Even when we attempt to avoid the reality of power, we are ruled by it, because our only method of abolishing power is to transfer it elsewhere. At that point, a struggle for power becomes a constant event, and in the effort to “win,” everyone seems to forget that the goal of power is the thriving of the civilization.
As it turns out, this makes sense because human societies need centers:
When we speak about the absolutism of central power, the point is less that whatever the occupant of the center says goes (so that if something he says doesn’t go he must have said the wrong thing, but in that case was he really occupying the center?) than that no one can imagine anything happening without reference to the center. If I want to do something, I imagine the conditions under which the central power will allow or support it—if I think in terms of how I can do it by evading central power, I am still thinking of the center as a general constraint that must structure my thinking.
…There has to be a center because humanity is constituted through joint attention, and attention must be attention toward something, and if attention is joint that something must be at the convergence of the respective lines of vision of the attenders. The only way this object of attention can be held in place is if it is desired by all of those attending upon it, and the only way it can be desired rather than appropriated is if its appropriation is proscribed; and the only way its appropriation can be proscribed is if the participants on the scene constitute this proscription by offering signs to each other that they will suspend any attempt to appropriate the object. The source of the sign(s) offered must be a reversal of the movement towards the object, and this reversal must result from the fear of violence produced by this novel, collective, unconstrained rush toward the object.
Joint attention directs toward an object of power or a purpose to the society. That center must then be sacred, or defended by all, so that no one seizes it and uses it for their own ends. In turn, the center shapes how people think about their own lives, goals, and what behaviors they are willing to engage in.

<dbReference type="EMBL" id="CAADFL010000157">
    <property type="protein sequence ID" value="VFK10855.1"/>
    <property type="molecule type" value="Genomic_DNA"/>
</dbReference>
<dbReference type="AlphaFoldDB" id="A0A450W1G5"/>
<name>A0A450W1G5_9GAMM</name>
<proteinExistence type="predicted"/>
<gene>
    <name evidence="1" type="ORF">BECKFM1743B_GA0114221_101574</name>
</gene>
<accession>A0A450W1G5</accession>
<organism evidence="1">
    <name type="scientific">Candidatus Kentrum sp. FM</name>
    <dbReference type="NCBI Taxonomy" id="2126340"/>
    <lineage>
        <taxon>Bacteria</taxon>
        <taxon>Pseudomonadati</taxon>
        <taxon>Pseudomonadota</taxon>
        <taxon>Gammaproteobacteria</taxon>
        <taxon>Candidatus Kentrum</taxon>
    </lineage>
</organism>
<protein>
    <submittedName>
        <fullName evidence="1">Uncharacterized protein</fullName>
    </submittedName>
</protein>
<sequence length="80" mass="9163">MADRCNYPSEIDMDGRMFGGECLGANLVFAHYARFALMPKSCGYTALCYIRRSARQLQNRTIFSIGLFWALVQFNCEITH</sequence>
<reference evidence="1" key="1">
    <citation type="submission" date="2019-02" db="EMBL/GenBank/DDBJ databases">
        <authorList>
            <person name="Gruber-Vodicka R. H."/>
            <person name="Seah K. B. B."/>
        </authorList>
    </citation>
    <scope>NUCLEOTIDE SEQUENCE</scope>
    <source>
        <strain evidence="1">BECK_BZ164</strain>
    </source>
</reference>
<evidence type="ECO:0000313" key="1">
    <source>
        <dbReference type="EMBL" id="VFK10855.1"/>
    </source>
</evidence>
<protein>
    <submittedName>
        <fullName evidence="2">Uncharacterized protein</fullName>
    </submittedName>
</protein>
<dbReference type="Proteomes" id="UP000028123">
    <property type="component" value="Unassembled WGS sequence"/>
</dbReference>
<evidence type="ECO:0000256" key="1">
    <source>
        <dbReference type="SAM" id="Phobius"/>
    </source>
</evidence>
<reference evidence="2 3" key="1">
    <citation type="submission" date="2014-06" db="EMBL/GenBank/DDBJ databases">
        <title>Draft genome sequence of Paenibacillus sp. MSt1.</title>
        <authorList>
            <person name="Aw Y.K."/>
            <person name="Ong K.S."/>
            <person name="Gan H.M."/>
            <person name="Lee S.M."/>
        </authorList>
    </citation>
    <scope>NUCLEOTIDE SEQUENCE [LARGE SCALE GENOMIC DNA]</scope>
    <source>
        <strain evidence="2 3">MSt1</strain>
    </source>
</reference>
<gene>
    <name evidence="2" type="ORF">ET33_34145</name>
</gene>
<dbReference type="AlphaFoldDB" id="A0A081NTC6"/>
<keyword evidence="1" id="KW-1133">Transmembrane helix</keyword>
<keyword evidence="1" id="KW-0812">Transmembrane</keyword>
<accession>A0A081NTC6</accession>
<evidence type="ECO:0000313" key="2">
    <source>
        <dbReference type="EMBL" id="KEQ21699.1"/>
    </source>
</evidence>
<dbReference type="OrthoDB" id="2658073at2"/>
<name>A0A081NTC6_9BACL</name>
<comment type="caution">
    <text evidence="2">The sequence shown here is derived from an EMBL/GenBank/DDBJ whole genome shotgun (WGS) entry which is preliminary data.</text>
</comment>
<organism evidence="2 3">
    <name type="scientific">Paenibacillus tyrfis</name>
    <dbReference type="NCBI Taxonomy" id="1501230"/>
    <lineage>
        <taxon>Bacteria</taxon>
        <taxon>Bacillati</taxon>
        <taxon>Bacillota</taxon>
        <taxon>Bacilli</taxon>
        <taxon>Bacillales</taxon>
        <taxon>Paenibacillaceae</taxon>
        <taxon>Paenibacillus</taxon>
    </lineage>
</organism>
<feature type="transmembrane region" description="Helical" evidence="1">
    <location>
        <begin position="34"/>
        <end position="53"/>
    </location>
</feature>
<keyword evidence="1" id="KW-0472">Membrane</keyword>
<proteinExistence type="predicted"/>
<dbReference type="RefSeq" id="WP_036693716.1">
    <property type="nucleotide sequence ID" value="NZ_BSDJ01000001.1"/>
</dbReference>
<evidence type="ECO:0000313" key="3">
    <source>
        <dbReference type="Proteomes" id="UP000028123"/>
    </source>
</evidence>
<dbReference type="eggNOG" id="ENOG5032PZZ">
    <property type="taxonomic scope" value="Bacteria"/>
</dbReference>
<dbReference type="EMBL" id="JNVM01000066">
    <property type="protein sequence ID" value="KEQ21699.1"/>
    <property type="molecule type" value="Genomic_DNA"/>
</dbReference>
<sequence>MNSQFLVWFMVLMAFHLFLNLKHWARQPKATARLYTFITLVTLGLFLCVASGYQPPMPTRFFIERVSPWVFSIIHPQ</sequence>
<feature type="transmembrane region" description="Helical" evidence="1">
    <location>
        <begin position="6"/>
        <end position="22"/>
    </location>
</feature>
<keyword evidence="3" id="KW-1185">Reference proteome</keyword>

With diversity as with equality, society lacks a center; its goal is its method, meaning that it applies equality in order to have equality and the same with diversity, and so it is caught in a feedback loop of always intensifying its drive toward an ideological extreme. This cuts reality out of the equation, essentially appropriating the center by replacing it with a simpler, more narrowly defined goal.
In addition, diversity creates a society of many groups, each of whom avoid appropriating their own center by attempting to appropriate the center of society as a whole. If they do not attempt to seize power, they have attempted to appropriate their own center by failing to act out its unstated goal, which is to have self-rule and dominion over all that is around them.
Not surprisingly, diversity destroys civilizations. This is not, as many surmise, through the bad behavior of a single group, but through the good behavior of every group, because since each group acts in its own interests alone, no two groups can have fully overlapping objectives, leading to unending conflict.